NASA has teamed up with Planetary Resources Inc. and offers $35,000 to citizen asteroid hunters who can develop enhanced algorithms that can be used to identify asteroids. The series of contests named Asteroid Data Hunter kicks off its first contest on March 17 and ends its challenge in August 2014. The contest series is managed by the agency’s Tournament Lab and aims at finding all potentially dangerous rocks. In the video posted on YouTube, the agency reminds people of last year’s incident in Russia, when an unforeseen meteor shower terrified the whole world and urges them to figure out how to prevent such calamities.
NASA has decided to offer $35,000 to citizen asteroid hunters in an attempt to improve existent algorithms which can be used to identify asteroids and involve the population in a joint effort to save the Earth from such disasters. Jason Crusan, the agency’s Tournament Lab director stated in a press release that NASA spent the last three years on “learning and advancing the ability to leverage distributed algorithm and coding skills” with the help of Tournament Lab in order to solve difficult problems. However, the agency is now asking people’s help to protect the planet from asteroids by means of image analysis.
The Winning Solution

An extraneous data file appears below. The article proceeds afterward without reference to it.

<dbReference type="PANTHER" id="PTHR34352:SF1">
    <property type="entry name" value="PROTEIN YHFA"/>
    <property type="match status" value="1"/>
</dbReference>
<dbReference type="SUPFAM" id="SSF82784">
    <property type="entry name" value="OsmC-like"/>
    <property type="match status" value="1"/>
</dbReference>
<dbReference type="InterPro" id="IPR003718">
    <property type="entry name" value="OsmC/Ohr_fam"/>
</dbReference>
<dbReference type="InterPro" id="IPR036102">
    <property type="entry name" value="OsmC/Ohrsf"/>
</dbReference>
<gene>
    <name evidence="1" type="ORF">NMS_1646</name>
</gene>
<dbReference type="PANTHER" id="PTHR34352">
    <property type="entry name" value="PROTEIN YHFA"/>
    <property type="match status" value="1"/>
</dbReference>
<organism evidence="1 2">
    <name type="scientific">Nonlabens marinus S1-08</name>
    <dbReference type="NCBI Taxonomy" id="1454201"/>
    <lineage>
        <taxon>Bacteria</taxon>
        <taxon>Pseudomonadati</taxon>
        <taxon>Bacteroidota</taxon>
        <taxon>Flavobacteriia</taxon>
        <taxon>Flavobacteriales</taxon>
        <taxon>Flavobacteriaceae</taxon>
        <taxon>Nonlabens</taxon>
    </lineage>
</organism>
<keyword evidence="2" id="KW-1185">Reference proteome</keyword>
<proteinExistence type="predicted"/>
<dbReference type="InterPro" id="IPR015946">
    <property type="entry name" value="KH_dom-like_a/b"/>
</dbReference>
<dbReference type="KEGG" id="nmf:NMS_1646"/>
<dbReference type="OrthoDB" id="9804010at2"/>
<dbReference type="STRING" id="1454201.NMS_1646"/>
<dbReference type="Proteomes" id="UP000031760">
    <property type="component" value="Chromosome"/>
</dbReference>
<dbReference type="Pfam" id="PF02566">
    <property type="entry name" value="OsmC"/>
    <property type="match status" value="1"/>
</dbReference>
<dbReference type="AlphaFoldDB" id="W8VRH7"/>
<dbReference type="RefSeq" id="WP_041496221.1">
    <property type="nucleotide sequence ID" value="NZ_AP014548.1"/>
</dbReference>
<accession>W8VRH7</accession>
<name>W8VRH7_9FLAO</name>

The series of contests named Asteroid Data Hunter challenges participants to create significantly enhanced algorithms to identify asteroids in images, but the rule is that they must be captured by ground-based telescopes. Moreover, the winning solution must minimize the number of false positives, increase the detection sensitivity, run effectively on all computer systems and ignore imperfections in the data.
NASA hands over the mission of solving the global challenge of identifying asteroids to citizen asteroid hunters, who are also offered $35,000.
Jenn Gustetic, executive of Prizes and Challenges program stated that before protecting the planet from a possible asteroid impact, one must find out where the threats are. At the same time, Chris Lewicki, President and Chief Engineer of Planetary Resources Inc., the asteroid mining company mentioned that adding coding skills and improved algorithms to NASA-funded Catalina Sky Survey data will bring new insight “into the state of the art in detecting asteroids.”
Current asteroid detection initiatives are only tracking one percent of the estimated objects that orbit the Sun,” Lewicki said.
With the help of the series of contests that last until August 2014, NASA hopes to increase its work in both the identification and characterization of near-Earth objects. The first contest called the Asteroid Grand Challenge aims at expanding the agency’s efforts and encouraging collaboration and partnerships with different organizations.
Prior to March 17, people who are interested in the contest can create an account on the official website of the series of contests and run through the rules and distinct phases. NASA’s ambitious project allows citizen scientists to take part in the global concern with regard to asteroids and welcomes the possibility of finding new ways to shield the planet from meteor showers like the one which occurred on February 15 2013 in Russia. In order to motivate citizen asteroid hunters to be part of its endeavor, NASA offers $35,000.
By Gabriela Motroc